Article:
Day 23: The toad water of your dreams

If I had to choose one food to take to a desert island, it’d be an avocado. If I had to choose one to replace half of my medicine cabinet, it’d probably be ginger. Hot, cold, candied, pickled, grated or trying unsuccessfully to blend in at the edges of a jam or sauce – I’ve seen time and time again how ginger can cut through a woolly throat, clear everything out and just generally do you all kinds of good.

That’s why I’m obsessed with agua de sapo, a drink I love at any time of the year but that comes to my mind particularly in October, for two reasons. One is that this is one of the most beautiful times of year in Costa Rica’s Caribbean, the region that has created much of Costa Rica’s most delicious food, including this drink. And another is that the heavy rains in other parts of the country mean that you find yourself reaching for the ginger. A potent mix of ginger, lemon and tapa dulce, or unrefined whole cane sugar, a good agua de sapo should widen your eyes a little bit with that first spicy sip.

I’ve never made it at home, and no, I was not sufficiently organized to try it out before writing this post – you’ve probably realized this by now, but I generally need to write myself into doing things, which is why this project exists – but I will do it and report back. I found a few different recipes online including the news that most people cook it to dissolve the sugar, while others just whack it all in a blender, but the one that made the most sense to me is the one below. It makes a massive amount, but I have a feeling that frozen cubes of agua de sapo would be delightful to have on hand – to cool down a Moscow mule or a ginger beer or ginger ale, or added to a smoothie or juice where you would use ginger.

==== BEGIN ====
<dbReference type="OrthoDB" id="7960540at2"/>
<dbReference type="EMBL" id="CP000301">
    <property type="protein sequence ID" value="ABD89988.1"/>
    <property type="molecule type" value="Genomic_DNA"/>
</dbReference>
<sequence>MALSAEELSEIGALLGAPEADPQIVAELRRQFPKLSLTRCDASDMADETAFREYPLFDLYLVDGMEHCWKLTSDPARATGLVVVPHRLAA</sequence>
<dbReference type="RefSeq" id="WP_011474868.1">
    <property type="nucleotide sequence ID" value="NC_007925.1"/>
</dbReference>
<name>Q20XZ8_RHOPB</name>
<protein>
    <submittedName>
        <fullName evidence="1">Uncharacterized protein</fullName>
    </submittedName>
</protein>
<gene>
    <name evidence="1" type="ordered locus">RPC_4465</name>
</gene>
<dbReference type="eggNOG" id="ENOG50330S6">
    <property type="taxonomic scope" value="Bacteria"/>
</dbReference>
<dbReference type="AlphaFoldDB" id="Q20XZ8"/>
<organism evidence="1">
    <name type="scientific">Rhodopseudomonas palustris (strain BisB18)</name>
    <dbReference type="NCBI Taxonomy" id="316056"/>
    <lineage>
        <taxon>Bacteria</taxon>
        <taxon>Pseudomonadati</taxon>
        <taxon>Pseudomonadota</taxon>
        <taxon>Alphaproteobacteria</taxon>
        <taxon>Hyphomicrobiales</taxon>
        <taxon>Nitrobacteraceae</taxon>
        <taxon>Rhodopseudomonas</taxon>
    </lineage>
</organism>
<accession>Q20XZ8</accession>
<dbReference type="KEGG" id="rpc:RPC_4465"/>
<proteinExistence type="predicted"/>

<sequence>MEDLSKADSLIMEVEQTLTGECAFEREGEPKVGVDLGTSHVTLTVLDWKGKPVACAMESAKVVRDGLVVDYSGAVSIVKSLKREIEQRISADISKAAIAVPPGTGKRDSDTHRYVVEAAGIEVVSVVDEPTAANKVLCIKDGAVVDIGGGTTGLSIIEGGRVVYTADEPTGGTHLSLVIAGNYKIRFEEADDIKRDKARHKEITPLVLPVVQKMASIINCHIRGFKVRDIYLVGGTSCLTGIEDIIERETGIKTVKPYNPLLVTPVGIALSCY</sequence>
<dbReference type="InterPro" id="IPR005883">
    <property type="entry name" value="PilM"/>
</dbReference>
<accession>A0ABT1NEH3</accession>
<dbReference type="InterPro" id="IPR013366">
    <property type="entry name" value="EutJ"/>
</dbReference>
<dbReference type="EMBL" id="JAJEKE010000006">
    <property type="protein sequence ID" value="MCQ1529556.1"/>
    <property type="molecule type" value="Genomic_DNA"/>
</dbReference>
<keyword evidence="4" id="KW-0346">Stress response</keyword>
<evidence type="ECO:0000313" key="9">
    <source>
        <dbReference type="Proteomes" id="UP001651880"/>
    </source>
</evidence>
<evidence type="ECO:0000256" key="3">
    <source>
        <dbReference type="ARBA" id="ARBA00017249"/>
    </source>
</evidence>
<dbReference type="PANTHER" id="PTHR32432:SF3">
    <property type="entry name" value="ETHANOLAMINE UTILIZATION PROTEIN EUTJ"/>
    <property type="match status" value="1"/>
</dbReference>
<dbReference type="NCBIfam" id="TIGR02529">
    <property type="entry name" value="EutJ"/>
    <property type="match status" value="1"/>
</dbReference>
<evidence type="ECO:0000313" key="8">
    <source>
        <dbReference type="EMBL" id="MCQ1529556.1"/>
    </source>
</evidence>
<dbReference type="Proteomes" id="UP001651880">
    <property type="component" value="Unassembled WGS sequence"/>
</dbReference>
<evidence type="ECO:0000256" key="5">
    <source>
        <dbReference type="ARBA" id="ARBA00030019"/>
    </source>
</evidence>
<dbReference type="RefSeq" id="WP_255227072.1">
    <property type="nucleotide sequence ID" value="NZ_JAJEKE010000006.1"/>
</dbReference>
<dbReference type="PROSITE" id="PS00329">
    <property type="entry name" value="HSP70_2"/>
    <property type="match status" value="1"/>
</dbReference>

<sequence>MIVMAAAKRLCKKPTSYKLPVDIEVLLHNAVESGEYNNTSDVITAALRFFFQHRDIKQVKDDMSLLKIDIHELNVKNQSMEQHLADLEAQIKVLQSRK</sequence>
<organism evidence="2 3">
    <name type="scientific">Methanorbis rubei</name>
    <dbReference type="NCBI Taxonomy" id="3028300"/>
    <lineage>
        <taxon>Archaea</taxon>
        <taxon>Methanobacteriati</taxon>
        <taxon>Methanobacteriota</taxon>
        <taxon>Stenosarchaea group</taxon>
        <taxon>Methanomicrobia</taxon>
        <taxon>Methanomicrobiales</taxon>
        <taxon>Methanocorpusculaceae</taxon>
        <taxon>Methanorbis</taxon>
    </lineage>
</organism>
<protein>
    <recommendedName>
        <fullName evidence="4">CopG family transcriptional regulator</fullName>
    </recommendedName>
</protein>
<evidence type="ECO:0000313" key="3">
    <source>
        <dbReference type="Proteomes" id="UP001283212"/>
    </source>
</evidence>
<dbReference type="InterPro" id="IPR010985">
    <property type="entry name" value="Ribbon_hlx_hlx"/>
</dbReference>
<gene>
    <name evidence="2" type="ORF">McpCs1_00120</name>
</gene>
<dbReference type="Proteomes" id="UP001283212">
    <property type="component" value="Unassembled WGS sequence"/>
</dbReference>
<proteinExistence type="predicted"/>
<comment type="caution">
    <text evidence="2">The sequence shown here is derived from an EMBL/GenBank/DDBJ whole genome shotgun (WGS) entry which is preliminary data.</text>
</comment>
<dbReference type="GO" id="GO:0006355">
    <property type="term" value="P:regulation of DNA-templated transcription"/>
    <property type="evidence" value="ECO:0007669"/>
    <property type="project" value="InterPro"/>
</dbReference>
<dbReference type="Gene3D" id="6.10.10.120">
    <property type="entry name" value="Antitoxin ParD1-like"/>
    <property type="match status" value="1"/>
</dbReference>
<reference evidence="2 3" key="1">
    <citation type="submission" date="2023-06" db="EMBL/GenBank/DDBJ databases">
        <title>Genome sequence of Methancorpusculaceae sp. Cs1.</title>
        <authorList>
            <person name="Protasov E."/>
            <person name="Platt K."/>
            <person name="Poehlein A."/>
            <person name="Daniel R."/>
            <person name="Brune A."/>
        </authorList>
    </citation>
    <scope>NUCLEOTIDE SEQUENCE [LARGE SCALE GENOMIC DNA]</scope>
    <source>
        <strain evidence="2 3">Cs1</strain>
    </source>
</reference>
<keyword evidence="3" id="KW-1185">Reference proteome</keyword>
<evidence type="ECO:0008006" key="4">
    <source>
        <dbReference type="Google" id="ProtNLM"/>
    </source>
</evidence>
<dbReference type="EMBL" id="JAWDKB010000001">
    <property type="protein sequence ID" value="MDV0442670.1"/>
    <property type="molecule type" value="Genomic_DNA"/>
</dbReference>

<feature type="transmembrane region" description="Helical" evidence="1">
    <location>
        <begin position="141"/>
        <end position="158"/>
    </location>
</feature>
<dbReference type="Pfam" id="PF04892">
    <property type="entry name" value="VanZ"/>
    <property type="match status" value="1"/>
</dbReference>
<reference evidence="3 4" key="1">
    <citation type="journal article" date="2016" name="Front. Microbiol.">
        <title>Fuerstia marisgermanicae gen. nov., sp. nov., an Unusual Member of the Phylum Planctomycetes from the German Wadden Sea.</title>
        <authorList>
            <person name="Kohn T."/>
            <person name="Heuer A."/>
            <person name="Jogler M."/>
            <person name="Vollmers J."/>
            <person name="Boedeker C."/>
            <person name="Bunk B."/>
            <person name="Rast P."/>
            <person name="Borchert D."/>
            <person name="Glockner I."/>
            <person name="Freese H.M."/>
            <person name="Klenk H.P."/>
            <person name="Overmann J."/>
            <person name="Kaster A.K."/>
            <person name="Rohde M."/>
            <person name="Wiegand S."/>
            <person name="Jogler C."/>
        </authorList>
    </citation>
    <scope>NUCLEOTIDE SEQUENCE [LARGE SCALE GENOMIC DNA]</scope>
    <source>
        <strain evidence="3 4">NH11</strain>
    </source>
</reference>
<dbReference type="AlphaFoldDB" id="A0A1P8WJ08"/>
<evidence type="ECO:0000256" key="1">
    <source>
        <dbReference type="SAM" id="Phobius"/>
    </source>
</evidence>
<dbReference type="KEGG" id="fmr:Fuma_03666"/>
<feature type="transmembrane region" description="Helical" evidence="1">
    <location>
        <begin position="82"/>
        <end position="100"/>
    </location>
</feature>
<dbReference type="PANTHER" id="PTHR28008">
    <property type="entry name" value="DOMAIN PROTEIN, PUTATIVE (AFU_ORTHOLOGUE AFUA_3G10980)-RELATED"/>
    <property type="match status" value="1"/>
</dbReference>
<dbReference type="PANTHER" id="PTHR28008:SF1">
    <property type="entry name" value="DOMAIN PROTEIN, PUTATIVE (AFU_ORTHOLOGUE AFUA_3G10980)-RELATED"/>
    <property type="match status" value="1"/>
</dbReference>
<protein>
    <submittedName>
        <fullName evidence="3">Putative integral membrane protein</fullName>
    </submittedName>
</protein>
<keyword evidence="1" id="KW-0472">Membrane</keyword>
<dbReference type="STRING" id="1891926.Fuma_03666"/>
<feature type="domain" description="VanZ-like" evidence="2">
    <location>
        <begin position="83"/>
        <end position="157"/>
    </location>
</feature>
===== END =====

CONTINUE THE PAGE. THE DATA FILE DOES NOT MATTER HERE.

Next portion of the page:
Have you made agua de sapo? Does thinking about Costa Rican Caribbean food make you drool? Let me know.

Here’s the recipe from Cocina Costarricense:

1 gallon of water
1 tapa de dulce (apparently this can be found as “panela” in other countries – and I would think you should be able to substitute brown sugar. I’m not sure how much loose sugar you’d want to add, but I assume less is more, as you can always add more sugar to the warm mixture at the end.
250 g fresh ginger
1 cup freshly squeezed lime juice

Peel, chop and crush the ginger; chop the tapa de dulce into chunks. Add both to 1 liter of water and boil until the sugar is completely dissolved. Cool and strain, then add the lime juice and serve iced.

I’m a writer in San José, Costa Rica, on a year-long quest to share daily posts on inspiring people, places and ideas from my adopted home as a kind of tonic during a rough time in the world. Sign up (top right of this page) to receive a little dose of inspiration every weekday in your mailbox; tell a friend; check out past posts; and please connect with me on Instagram or Facebook! You can also find me churning out small, square poems on any topic under the sun (here on the site, on Instagram or Twitter). 

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